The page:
Descriptive of an affecting interview between Mr. Samuel Weller and a family party. Mr. Pickwick makes a tour of the diminutive world he inhabits, and resolves to mix with it, in future, as little as possible
A FEW mornings after his incarceration, Mr. Samuel Weller, having arranged his master's room with all possible care, and seen him comfortably seated over his books and papers, withdrew to employ himself for an hour or two to come, as he best could. It was a fine morning, and it occurred to Sam that a pint of porter in the open air would lighten his next quarter of an hour or so, as well as any little amusement in which he could indulge.
Having arrived at this conclusion, he betook himself to the tap. Having purchased the beer, and obtained, moreover, the day-but-one-before-yesterday's paper, he repaired to the skittle-ground, and seating himself on a bench, proceeded to enjoy himself in a very sedate and methodical manner.
First of all, he took a refreshing draught of the beer, and then he looked up at a window, and bestowed a Platonic wink on a young lady who was peeling potatoes thereat. Then he opened the paper, and folded it so as to get the police reports outwards; and this being a vexatious and difficult thing to do, when there is any wind stirring, he took another draught of the beer when he had accomplished it. Then, he read two lines of the paper, and stopped short, to look at a couple of men who were finishing a game at rackets, which being concluded, he cried out "wery good" in an approving manner, and looked round upon the spectators, whether their sentiments coincided with his own. This involved the necessity of looking up at the windows also; and as the young lady was still there, it was an act of common politeness to wink again, and to drink to her good health in dumb show, in another draught of the beer, which Sam did; and having frowned hideously upon a small boy who had noted this latter proceeding with open eyes, he threw one leg over the other, and, holding the newspaper in both hands, began to read in real earnest.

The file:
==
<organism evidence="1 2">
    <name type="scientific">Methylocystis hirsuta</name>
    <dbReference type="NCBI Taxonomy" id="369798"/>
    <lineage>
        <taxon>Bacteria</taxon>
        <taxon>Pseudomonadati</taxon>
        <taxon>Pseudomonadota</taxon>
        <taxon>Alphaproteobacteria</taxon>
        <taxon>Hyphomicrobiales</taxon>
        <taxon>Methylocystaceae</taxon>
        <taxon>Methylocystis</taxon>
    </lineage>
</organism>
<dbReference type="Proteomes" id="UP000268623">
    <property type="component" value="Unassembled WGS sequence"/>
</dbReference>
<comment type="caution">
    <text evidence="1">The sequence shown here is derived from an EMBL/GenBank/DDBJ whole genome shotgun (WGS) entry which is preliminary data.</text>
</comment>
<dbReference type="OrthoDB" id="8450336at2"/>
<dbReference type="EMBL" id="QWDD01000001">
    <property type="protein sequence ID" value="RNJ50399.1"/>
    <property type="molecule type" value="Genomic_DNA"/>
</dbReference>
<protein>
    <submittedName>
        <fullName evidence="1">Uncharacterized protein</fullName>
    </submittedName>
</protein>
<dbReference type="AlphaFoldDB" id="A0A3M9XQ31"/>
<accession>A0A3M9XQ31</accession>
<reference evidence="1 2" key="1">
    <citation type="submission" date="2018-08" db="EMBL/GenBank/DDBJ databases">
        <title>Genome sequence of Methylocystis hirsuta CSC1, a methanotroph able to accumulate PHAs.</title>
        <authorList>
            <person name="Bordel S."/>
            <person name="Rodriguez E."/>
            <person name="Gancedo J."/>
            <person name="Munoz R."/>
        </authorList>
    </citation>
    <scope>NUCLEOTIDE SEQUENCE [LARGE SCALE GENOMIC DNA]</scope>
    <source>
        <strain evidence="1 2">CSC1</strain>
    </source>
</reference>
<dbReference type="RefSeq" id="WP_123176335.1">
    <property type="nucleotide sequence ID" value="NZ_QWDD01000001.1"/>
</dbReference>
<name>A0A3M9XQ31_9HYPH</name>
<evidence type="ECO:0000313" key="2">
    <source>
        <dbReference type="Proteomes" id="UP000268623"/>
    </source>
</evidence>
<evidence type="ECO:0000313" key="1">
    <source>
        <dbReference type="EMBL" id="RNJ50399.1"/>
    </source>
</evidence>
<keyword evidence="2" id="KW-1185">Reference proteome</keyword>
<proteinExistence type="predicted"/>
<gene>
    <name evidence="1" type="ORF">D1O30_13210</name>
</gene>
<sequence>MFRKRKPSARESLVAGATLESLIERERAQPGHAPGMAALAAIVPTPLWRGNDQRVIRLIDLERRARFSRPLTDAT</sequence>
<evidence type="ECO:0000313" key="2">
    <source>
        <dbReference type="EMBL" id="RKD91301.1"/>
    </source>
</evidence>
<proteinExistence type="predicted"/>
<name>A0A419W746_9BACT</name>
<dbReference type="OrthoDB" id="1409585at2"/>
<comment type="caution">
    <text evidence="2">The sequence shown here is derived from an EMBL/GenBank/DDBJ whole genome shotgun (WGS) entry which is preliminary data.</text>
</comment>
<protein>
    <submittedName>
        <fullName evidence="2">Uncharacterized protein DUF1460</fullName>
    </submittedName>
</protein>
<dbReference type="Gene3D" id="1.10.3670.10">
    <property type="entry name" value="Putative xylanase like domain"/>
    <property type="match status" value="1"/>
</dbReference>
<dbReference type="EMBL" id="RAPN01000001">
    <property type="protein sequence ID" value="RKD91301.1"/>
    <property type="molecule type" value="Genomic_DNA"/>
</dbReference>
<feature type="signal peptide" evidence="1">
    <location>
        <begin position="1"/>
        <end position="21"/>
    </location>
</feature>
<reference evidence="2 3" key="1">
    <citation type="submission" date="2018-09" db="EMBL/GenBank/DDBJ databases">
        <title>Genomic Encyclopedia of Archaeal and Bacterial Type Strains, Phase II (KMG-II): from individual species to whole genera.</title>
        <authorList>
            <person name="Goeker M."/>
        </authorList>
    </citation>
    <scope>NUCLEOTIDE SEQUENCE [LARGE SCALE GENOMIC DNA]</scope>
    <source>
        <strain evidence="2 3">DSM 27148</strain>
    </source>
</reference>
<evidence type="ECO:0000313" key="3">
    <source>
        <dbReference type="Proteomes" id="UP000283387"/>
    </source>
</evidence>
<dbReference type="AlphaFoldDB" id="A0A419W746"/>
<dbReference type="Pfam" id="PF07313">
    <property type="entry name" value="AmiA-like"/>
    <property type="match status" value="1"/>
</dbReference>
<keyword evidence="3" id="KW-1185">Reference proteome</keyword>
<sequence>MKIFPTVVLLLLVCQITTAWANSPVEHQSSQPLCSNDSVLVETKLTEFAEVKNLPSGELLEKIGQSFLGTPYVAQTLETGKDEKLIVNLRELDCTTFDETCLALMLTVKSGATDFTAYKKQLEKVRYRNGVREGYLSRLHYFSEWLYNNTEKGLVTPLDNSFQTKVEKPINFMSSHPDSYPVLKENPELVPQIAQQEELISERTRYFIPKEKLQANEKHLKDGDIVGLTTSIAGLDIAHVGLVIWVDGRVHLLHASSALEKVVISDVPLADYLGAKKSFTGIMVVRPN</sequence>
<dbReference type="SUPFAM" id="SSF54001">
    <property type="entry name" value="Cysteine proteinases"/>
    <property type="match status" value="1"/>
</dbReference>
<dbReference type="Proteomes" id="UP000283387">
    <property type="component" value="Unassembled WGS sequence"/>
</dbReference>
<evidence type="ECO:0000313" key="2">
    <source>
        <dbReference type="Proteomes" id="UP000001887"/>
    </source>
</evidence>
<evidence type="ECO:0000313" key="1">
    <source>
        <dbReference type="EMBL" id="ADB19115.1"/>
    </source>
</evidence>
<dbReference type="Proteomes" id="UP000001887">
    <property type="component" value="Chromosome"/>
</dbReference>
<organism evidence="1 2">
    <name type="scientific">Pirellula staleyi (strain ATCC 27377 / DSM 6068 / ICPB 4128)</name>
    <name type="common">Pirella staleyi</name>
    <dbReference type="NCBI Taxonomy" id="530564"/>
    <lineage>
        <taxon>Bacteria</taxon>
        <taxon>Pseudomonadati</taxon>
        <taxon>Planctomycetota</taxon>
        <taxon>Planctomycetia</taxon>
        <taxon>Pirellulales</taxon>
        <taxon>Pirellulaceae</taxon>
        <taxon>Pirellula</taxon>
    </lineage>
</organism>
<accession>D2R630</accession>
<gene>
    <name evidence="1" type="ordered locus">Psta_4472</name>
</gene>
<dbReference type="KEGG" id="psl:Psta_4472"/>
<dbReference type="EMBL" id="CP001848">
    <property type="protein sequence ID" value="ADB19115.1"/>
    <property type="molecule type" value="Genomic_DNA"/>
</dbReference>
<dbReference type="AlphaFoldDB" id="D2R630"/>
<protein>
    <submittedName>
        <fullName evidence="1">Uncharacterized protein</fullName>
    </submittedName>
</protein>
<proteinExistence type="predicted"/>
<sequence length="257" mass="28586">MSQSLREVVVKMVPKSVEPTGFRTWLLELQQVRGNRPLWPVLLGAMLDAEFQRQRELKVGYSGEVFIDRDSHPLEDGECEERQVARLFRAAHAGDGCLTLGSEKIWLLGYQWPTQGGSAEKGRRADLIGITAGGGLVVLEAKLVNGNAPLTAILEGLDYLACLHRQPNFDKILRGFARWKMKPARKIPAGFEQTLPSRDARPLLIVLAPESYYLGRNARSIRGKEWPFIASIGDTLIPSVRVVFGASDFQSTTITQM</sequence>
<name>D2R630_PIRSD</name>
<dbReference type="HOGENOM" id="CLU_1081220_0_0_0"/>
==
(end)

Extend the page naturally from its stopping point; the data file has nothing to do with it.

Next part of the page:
He had hardly composed himself into the needful state of abstraction, when he thought he heard his own name proclaimed in some distant passage. Nor was he mistaken, for it quickly passed from mouth to mouth, and in a few seconds the air teemed with shouts of "Weller!"
"Here!" roared Sam, in a stentorian voice. "Wot's the matter? Who wants him? Has an express come to say that his country-house is a-fire?"
"Somebody wants you in the hall," said a man who was standing by.
"Just mind that 'ere paper and the pot, old feller, will you?" said Sam. "I'm a comin'. Blessed, if they was a callin' me to the bar, they couldn't make more noise about it!"
Accompanying these words with a gentle rap on the head of the young gentleman before noticed, who, unconscious of his close vicinity to the person in request, was screaming "Weller!" with all his might, Sam hastened across the ground, and ran up the steps into the hall. Here, the first object that met his eyes was his beloved father sitting on a bottom stair, with his hat in his hand, shouting out "Weller!" in his very loudest tone, at half-minute intervals.
"Wot are you roarin' at?" said Sam impetuously, when the old gentleman had discharged himself of another shout; "makin' yourself so precious hot that you looks like a aggrawated glass-blower. Wot's the matter?"
"Aha!" replied the old gentleman, "I began to be afeerd that you'd gone for a walk round the Regency Park, Sammy."
"Come," said Sam, "none o' them taunts agin the wictim o' avarice, and come off that 'ere step. Wot are you a settin' down there for? I don't live there."
"I've got such a game for you, Sammy," said the elder Mr. Weller, rising.
"Stop a minit," said Sam, "you're all vite behind."
"That's right, Sammy, rub it off," said Mr. Weller, as his son dusted him. "It might look personal here, if a man walked about with whitevash on his clothes, eh, Sammy?"
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